Reversible inactivation of the tumor suppressor PTEN by H2O2

Seung Rock Lee, Kap Seok Yang, Jaeyul Kwon, Chunghee Lee, Woojin Jeong, Sue Goo Rhee

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The tumor suppressor PTEN regulates cell migration, growth, and survival by removing the 3′-phosphate of phosphoinositides. Exposure of purified PTEN or of cells to H2O2 resulted in inactivation of PTEN in a time-and H2O2 concentration-dependent manner. Analysis of various cysteine mutants, including mass spectrometry of tryptic peptides, indicated that the essential Cys124 residue in the active site of PTEN specifically forms a disulfide with Cys71 during oxidation by H2O2. The reduction of H2O2-oxidized PTEN in cells appears to be mediated predominantly by thioredoxin. Thus, thioredoxin was more efficient than glutaredoxin, glutathione, or a 14-kDa thioredoxin-like protein with regard to the reduction of oxidized PTEN in vitro. Thioredoxin co-immunoprecipitated with PTEN from cell lysates; and incubation of cells with 2,4-dinitro-1-chlorobenzene (an inhibitor of thioredoxin reductase) delayed the reduction of oxidized PTEN, whereas incubation with buthioninesulfoximine (an inhibitor of glutathione biosynthesis) did not. These results suggest that the reversible inactivation of PTEN by H2O2 might be important for the accumulation of 3′-phosphorylated phosphoinositides and that the uncontrolled generation of H2O2 associated with certain pathological conditions might contribute to cell proliferation by inhibiting PTEN function.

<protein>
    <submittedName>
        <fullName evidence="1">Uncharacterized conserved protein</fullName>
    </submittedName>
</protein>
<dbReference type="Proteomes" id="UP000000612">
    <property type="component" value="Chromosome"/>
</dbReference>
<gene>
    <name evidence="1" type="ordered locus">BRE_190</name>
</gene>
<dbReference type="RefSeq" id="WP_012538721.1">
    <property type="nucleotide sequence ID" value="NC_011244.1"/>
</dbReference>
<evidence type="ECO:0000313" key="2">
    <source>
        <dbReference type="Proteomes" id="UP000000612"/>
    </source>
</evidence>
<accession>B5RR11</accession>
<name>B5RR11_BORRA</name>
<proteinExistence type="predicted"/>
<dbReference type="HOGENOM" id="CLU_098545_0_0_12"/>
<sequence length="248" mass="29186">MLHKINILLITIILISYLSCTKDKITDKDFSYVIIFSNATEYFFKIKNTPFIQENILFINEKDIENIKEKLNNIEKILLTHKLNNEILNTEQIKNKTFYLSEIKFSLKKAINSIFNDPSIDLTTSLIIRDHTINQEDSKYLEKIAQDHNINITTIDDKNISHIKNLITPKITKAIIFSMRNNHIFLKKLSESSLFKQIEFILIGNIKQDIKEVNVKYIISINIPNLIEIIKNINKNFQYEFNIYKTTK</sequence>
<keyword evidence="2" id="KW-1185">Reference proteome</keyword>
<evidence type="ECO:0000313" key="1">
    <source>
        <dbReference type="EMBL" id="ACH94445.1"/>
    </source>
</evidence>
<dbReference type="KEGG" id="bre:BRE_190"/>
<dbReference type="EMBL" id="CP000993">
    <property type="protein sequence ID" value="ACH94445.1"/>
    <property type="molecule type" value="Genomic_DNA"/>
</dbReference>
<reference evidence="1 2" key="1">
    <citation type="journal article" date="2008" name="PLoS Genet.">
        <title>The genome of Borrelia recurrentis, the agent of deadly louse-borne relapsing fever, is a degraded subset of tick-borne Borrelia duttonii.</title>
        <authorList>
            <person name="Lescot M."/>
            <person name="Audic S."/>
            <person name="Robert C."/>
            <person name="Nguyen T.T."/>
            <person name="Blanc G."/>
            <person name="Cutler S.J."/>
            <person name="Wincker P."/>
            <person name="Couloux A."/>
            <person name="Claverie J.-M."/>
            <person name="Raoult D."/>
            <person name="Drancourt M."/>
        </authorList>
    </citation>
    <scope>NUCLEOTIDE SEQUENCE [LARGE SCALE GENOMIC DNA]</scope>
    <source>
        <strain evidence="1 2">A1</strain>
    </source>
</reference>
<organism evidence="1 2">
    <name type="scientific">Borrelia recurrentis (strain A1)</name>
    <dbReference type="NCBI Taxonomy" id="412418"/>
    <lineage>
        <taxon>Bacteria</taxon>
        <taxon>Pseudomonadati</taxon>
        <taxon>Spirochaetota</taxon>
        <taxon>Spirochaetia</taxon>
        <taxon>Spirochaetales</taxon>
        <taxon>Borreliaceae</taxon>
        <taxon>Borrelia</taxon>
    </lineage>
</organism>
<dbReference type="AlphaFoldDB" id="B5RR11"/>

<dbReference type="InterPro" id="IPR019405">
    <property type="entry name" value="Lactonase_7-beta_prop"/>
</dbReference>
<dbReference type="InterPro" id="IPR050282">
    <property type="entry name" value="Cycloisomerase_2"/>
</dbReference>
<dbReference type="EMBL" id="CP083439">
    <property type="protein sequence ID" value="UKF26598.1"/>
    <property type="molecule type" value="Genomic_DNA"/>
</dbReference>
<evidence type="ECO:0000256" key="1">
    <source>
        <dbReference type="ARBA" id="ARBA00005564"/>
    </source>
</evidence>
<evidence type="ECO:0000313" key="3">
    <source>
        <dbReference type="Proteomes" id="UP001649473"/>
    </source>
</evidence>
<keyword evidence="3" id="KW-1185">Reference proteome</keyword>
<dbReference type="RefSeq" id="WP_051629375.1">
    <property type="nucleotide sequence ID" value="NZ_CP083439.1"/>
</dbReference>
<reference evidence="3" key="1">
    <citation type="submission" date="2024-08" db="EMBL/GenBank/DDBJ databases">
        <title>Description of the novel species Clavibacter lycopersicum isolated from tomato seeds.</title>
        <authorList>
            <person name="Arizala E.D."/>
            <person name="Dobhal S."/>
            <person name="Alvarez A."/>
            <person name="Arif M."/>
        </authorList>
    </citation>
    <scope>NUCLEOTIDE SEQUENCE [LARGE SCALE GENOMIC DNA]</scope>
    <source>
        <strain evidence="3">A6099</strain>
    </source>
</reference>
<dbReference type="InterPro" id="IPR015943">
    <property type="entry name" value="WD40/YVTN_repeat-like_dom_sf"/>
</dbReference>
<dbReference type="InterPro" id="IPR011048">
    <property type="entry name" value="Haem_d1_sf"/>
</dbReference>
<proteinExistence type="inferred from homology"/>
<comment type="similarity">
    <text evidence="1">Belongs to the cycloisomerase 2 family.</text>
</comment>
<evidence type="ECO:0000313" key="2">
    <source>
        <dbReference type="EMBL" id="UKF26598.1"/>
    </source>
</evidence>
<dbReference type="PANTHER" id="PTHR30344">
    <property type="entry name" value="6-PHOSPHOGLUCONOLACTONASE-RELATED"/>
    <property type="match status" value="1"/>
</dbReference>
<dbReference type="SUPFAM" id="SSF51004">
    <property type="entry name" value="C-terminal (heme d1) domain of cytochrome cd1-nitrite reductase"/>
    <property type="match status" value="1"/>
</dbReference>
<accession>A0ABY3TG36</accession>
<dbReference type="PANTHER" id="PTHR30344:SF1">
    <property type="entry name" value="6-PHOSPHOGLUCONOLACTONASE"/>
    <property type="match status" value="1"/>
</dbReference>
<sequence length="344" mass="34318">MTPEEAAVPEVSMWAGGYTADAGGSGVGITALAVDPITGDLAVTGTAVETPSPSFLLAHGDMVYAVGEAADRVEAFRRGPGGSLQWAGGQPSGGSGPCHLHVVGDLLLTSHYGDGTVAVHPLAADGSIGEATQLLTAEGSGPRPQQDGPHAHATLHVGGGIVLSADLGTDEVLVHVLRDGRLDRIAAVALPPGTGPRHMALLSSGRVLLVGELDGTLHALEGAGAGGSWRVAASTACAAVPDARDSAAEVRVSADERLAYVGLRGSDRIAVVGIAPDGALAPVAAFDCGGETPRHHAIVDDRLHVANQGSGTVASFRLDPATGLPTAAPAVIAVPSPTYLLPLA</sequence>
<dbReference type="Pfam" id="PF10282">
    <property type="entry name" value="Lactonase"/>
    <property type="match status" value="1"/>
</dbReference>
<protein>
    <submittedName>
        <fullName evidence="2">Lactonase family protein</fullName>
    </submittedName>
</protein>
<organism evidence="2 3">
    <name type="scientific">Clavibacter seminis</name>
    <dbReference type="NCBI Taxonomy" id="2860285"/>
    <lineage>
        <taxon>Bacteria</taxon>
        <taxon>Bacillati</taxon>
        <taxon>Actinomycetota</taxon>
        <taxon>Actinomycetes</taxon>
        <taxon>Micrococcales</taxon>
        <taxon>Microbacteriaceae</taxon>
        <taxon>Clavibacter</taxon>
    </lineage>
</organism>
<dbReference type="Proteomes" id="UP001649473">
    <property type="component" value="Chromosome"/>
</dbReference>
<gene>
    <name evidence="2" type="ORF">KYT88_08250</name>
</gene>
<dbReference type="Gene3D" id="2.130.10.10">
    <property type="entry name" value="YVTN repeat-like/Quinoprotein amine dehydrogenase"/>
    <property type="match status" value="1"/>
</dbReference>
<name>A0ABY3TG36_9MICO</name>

Original languageEnglish
Pages (from-to)20336-20342
Number of pages7
JournalJournal of Biological Chemistry
Issue number23
StatePublished - 7 Jun 2002


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